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Building Force of Arm's Early-War Soviet AT Gun

45mm L/46 Model 1937 Soviet Anti-Tank Gun
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6 July 2002page first published

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Since we already know the end from the beginning, the "little" weapons from the beginning of World War Two look quaint when we think of the behemoth armor vehicles that characterize the War (i.e., Panthers, Tigers). Yet at the start of the war, tanks did not yet have the armor that they would develop as the arms race progressed.

The 45mm anti-tank gun was the primary Soviet anti-tank gun for the early part of the war, in the Model 1932 and Model 1937 variants (the latter version had an electrical firing system). It looks toy-like in size, but that was a benefit for troops man-handling it into position. Its armor penetration ratings (35mm at 1,000m) gave it a fighting chance against all of the Barbarosa-period German armor (Panzer IIIg had 30mm armor on hull and turret).

The bottom line: If you're going to game Soviets in '41 and '42, you need the 45mm anti-tank gun. (And since it soldiered on throughout the war, thanks to its capacity to also fire high explosive, you can use it up to the end of the war!)

We needed a 45mm Model 1937 Soviet Anti-Tank Gun for our 25/28mm scale Russian Front 1941 Painting Project, but at first it seemed like everyone made the later 57mm gun!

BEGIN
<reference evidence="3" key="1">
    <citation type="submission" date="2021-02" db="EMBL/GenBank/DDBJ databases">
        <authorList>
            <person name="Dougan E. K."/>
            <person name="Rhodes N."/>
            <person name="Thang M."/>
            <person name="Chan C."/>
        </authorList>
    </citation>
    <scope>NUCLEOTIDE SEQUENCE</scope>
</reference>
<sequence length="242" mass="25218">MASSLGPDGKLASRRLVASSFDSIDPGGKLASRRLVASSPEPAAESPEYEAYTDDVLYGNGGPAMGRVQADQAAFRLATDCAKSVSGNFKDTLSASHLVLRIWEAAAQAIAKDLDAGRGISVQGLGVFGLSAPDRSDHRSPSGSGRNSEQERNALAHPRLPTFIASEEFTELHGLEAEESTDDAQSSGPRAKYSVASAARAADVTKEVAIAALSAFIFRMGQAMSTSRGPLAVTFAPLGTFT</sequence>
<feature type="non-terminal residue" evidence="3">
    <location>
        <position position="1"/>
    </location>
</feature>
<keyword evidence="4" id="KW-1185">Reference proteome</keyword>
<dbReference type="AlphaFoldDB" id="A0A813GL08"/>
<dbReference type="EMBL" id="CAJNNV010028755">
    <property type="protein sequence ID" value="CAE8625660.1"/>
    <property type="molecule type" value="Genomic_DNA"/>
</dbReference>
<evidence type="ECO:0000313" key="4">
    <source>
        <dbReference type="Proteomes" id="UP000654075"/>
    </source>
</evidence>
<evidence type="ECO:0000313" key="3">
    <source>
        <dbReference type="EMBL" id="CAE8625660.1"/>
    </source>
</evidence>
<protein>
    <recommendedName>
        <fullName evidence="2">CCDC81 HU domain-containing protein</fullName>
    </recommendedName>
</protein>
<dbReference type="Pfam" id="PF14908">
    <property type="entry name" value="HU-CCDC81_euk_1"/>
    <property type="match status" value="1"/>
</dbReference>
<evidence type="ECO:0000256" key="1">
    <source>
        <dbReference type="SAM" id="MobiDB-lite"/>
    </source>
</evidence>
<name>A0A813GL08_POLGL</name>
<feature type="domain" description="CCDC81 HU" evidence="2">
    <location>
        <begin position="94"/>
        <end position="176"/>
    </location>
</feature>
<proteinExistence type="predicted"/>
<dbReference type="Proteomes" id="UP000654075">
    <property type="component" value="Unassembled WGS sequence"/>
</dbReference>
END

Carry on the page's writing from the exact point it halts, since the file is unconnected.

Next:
Salvation came at last when we looked through Force of Arms' catalogue. They had it! I fired off an email, and John at Force of Arms was kind enough to send along the weapon.

The next question: who to build and paint the weapon?

George Barnard over at Warpaint had offered to help out with the Russian Front Painting Project, so we told him the gun was coming available, and he leapt at the chance (and immediately began to research painting schemes).

Vickers Machine Gun Team in 20mm scale, as painted by Warpaint

(Pictures above and below show George's work on WWII subjects in 20mm scale.)

Resistance Fighters in 20mm scale, as painted by Warpaint

"I have been wargaming and painting for over 30 years," writes George, "and have painted just about every scale, period and manufacturer."

British command group in 20mm, as painted by Warpaint

He started Warpaint three years ago, and right now is mainly working with 25mm Napoleonics. "In fact," he says, "I have painted nearly 2,500 of them since January 2001."

British paratroop command group in 20mm, as painted by Warpaint